Some time ago we received specimens of this Apple from A. W. Hovey, Esq., of Pontiac, Mich., and since that time we have procured some particulars concerning it, through the kindness of several gentlemen who reside near the place of its origin, in the Mohawk valley. Mr. Chas. Spinner, of Herkimer, informs us that it is esteemed one of the most delicious Apples grown in that county, - that it keeps till January, and sells at $2 to $2.50 per barrel, while Greenings, Swaars, Spitzenburphs, etc, sell at $1.38 to $1.50. Mr. J. D. Ingersoll, of Ilion, states that its origin is unknown, - that the old tree was full grown when the earliest settlers migrated to the German flats. He also describes it as a slow grower and shy bearer, often imperfect in form and flavor, but sometimes of the highest excellence; would not advise any one to plant it with a view to profit Mr. I. incloses the following letter, which, as it enters into many important details, we give entire:

"Yours of the 13th inst. was received on the 16th, and would have been answered at once, had I not thought it advisable to make further inquiry in relation to the question that you propounded me. The fact of the Mittel Apple tree which stood on the division line between the farms of Capt. Christopher Bellikger and Mr. John Doxtater, in the town of Herkimer, and directly opposite this place, being a needling, I never heard doubted until I received your letter. I have since inquired of persons who knew the tree as a very old one more than fifty yearn ago, and they say there can be no doubt of it. It is true that the question whether it grew from the seed on the spot where it flourished so long, or whether it was a seedling transplanted there, has been mooted. Some have supposed that it was planted by the Indians; others, that it was brought from Schoharie county by some of the earliest German settlers of the Mohawk valley. I can recollect the tree well for at least forty-five years. It was quite old at that time, with one of its main branches broken off and partially hollow. It grew on a rich terrace, the first above the Mohawk flat, the soil black sandy loam.

The side of Mr. Bellinger was for many years under high cultivation as a Watermelon and Muskmelon patch, which kept the old tree in good condition longer than it could have been under ordinary circumstances. I can myself recollect trees, and even orchards, that were conceded to have been planted by the natives before the 'Know Nothings' made an eruption into this beautiful valley, and they looked no older than the tree under consideration. Some years since, I visited the spot for the purpose of getting shoots from the roots, under the impression that few if any of the grafts were equal to the original; but I found that every vestige of the tree was gone. I now regret it, as it would have forever settled the question whether it was a seedling. The fact whether it grew from a seed on the spot, or whether it was transplanted as a seedling from some other place, is of as little consequence in the case of an Apple tree as of a man; and 1 have little fear that the Native or Know Nothing party will vote it out of Herkimer county, even if proof could be found that it was brought from abroad by a Roman Catholic.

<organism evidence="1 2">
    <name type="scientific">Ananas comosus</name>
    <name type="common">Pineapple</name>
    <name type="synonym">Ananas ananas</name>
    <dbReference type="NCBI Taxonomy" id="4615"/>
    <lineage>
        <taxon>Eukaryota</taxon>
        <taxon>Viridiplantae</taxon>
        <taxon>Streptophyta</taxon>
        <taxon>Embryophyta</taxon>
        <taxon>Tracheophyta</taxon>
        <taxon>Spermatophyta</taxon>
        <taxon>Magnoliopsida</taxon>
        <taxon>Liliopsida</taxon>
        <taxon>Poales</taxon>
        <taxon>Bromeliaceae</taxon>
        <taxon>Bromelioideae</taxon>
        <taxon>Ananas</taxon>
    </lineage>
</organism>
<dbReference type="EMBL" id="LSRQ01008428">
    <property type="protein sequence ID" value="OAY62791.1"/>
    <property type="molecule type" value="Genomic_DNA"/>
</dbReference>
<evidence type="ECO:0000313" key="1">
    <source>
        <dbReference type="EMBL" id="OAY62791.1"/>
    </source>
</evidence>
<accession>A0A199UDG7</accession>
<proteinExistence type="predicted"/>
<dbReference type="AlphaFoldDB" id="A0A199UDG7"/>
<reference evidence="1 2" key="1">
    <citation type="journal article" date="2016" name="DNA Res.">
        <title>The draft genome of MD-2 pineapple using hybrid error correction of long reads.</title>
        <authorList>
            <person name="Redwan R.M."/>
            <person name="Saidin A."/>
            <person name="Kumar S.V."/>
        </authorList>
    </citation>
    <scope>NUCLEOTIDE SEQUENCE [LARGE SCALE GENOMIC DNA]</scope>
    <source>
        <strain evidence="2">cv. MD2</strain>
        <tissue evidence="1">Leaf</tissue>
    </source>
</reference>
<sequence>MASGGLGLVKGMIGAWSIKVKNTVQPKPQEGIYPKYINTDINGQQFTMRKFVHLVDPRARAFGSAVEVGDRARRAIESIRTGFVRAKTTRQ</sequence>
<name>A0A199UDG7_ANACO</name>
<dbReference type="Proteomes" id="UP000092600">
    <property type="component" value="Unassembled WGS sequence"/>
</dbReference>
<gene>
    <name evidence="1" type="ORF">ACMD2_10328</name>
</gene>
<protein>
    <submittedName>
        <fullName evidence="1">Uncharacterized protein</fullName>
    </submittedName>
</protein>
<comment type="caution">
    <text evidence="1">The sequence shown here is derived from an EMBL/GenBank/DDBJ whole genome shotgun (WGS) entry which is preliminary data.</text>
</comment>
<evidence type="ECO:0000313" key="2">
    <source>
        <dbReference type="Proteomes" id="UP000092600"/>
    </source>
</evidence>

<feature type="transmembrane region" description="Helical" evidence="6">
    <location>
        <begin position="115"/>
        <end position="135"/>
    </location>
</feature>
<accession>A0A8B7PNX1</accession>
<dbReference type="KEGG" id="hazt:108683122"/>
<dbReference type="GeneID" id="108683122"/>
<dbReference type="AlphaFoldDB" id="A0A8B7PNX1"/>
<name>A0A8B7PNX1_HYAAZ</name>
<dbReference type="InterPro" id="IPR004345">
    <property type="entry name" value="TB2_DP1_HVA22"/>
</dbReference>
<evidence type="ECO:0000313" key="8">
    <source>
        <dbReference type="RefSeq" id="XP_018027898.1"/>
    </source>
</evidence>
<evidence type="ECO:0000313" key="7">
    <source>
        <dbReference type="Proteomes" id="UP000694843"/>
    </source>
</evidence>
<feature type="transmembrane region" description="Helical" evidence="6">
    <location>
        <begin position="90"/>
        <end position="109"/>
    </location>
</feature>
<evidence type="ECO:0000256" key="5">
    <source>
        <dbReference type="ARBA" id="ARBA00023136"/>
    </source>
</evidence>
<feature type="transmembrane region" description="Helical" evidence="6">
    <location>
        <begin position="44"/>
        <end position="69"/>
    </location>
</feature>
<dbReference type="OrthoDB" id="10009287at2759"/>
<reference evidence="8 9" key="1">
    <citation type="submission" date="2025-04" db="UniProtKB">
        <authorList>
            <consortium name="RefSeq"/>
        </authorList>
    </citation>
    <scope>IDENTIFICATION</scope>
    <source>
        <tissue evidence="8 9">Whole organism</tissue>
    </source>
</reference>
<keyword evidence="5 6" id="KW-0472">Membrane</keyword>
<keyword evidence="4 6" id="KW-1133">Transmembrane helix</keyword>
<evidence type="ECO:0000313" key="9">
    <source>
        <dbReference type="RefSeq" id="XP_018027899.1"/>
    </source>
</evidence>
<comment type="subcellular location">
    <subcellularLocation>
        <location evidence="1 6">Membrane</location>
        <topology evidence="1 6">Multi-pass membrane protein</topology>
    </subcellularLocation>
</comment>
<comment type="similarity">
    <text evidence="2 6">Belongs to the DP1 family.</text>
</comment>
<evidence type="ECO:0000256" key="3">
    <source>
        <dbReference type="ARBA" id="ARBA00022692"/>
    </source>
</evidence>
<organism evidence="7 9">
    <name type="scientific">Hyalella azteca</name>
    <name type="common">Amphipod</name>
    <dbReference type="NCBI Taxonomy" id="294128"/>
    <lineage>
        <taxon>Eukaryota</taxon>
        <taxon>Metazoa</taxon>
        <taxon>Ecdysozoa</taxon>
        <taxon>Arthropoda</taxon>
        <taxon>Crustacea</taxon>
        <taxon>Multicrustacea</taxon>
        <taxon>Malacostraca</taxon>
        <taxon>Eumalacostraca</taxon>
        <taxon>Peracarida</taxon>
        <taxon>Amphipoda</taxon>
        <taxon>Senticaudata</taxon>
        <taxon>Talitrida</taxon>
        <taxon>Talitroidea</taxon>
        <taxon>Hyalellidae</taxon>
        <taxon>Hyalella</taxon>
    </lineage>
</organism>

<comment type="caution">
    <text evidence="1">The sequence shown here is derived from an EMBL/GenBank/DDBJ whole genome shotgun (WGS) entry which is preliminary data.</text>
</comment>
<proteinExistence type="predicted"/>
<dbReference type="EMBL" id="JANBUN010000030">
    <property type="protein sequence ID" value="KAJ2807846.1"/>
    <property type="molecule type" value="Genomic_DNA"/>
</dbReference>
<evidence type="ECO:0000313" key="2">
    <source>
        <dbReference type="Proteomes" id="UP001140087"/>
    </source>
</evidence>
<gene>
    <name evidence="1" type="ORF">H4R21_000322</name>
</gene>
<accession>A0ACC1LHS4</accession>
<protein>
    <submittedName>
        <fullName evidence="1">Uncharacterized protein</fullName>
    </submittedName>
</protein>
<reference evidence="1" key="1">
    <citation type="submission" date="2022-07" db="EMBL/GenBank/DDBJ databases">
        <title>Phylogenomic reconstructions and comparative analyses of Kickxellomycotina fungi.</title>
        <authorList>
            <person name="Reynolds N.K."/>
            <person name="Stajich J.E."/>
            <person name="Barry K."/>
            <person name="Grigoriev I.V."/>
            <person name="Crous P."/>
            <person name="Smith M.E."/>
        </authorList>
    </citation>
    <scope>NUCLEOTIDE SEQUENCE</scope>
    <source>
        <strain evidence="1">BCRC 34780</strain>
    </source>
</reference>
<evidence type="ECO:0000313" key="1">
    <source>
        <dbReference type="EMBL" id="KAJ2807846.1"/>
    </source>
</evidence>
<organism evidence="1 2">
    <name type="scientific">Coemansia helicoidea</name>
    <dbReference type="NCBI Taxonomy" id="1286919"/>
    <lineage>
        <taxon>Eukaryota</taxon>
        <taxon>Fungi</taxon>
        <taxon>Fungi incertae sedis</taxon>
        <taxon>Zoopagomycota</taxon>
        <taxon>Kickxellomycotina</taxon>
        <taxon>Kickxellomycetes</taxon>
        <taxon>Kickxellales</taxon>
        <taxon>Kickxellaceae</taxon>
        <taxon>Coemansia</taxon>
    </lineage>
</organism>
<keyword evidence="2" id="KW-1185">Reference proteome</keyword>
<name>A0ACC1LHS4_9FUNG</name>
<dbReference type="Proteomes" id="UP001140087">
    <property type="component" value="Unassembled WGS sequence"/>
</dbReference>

"A word as to the name of this, the best of Apples. It is admitted that Middle is a translation into English of the German word Mittel; bat as well might you call the Dutch Straat, Street, or the renowned Swaar, Heavy, as to call the Mittel, Middle.

"Now one word as to the fruit. As to quality, I believe it is universally conceded, by those who know it, to be the very best in its season, which usually is about the holidays. It is, however, not a profitable market fruit, as it is, unless under favorable circumstances, such as a rich soil, high cultivation, and I think a warm dry summer, a shy bearer; but then, the quality makes up for any deficiency in quantity. This is probably the reason why this queen of Apples has not been more widely diffused. Ever since my recollection, it has brought a larger price at home than the best of other Apples in the New York market The Newtown Pippin, which comes the nearest to it in point of excellence, has the advantage of being more productive, and of being better at a late period, say in March or April. The tree in this climate grows thriftily, and I understand it is remarkable for rapid growth and for fair and large fruit in Illinois and other Western States. Its shoots, and in fact its branches, are remarkably slender, giving the tree, when in bearing, a pendent or drooping appearance.

"Perhaps all fruits are modified by being propagated by grafting, but this is peculiarly the case with the Mittel Apple. I know a case where the fruit was entirely worthless on account of being water-cored; but this is rare, and in forty-nine cases in fifty a good fruit might be expected. There are, however, now two distinct varieties, the yellow and the green, the latter being preferred by most persons. L. E. Spih-nzr. - Mohawk, N. Y".

What Mr. Spinner says about "two distinct varieties" must be the result of certain modifications produced by soil, culture, stock, etc. Two distinct varieties would imply two seedlings.

Our description, made from the Michigan specimens, is as follows: Fruit - medium size, roundish. Stalk - three-quarters to an inch long, rather deeply inserted. Calyx - open, shallow. Skin - smooth greenish, some specimens yellow, with light traces of russet Flesh - fine-grained, tender, juicy, mild subacid, nearly sweet, flavor agreeable. Season - Dec. to March.